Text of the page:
How to spot scammers who pretend to be IRS officials to get you to send them money.
Scam artists are pretending to be IRS officials to get your money. They'll call, email, or text you claiming you owe back taxes or there's a problem with your tax return. They even rig caller ID to make their call look official. They play on your fears. They threatened to take your driver's license or sue, arrest, or deport you. They want you to pay, fast.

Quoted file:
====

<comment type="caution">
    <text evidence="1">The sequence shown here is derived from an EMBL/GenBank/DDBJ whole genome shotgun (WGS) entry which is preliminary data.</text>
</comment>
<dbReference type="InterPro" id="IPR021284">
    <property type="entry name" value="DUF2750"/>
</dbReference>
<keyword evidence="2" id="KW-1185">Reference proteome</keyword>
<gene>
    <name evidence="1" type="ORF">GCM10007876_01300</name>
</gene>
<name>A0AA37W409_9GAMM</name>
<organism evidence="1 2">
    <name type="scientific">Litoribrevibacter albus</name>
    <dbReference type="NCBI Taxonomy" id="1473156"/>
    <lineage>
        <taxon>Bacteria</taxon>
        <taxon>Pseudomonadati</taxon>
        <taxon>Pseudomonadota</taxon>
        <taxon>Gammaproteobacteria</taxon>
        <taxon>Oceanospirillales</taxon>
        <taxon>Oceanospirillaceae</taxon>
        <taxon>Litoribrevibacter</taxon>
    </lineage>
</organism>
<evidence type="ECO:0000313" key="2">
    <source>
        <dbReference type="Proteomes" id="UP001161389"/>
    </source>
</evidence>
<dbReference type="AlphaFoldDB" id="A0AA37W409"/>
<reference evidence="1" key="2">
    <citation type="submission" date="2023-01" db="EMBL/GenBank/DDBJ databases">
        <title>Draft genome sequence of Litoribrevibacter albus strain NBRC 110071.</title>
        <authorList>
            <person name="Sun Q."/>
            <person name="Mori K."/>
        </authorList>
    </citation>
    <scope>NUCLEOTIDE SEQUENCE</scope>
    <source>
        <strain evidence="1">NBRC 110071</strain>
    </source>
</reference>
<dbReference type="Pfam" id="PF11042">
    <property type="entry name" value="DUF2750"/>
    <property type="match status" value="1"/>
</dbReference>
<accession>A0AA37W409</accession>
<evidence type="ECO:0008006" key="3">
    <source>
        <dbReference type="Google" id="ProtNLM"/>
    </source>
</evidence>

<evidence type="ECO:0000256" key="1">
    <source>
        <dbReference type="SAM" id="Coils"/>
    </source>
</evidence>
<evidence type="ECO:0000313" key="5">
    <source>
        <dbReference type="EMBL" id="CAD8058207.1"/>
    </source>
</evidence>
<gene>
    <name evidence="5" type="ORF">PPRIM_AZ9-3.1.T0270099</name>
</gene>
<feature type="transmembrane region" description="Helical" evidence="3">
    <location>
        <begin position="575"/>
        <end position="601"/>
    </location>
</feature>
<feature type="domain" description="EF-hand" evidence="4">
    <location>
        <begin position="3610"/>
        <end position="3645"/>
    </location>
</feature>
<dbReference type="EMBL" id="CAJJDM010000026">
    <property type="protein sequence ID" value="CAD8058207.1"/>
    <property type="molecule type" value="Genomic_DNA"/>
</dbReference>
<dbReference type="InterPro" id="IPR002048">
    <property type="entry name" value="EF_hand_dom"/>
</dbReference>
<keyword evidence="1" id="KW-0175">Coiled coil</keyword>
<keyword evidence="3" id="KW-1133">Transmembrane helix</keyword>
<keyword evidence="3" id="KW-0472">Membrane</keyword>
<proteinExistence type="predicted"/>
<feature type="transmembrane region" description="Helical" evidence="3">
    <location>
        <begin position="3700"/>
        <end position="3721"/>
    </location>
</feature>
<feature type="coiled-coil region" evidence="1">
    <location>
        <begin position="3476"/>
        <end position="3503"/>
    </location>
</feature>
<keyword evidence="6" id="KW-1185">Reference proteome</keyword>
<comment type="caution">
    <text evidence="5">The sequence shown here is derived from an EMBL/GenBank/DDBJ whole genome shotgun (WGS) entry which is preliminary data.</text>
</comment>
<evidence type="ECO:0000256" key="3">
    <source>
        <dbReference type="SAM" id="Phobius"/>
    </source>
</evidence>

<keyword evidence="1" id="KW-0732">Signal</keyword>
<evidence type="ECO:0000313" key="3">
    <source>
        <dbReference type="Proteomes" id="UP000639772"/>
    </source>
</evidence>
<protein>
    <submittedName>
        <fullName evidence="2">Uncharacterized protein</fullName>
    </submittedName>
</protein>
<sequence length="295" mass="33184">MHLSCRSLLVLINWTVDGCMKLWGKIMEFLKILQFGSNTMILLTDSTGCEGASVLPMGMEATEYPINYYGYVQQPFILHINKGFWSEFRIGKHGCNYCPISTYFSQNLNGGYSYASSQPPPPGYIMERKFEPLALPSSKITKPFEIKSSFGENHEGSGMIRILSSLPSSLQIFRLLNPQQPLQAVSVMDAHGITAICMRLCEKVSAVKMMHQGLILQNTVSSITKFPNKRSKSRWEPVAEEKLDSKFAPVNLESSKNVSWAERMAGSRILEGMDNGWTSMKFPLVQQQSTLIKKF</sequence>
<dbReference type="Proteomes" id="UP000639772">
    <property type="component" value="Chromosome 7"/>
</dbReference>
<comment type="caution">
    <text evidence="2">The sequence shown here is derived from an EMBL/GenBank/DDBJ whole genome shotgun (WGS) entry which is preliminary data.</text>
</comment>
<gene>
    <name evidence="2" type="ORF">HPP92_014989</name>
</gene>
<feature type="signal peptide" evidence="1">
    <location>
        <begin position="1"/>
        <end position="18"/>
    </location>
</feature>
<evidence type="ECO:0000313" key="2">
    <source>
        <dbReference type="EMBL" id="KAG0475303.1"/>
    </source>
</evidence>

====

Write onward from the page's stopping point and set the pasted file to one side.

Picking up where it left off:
What's the truth? The truth is the IRS's first contact with you will always be a letter in the mail. It's not a phone call, email, or text message. They won't insist that you pay with a prepaid debit card, a wire transfers, or cashier's check. Now you know. Has an IRS impostor contacted you? Report it at FTC.gov/impostors.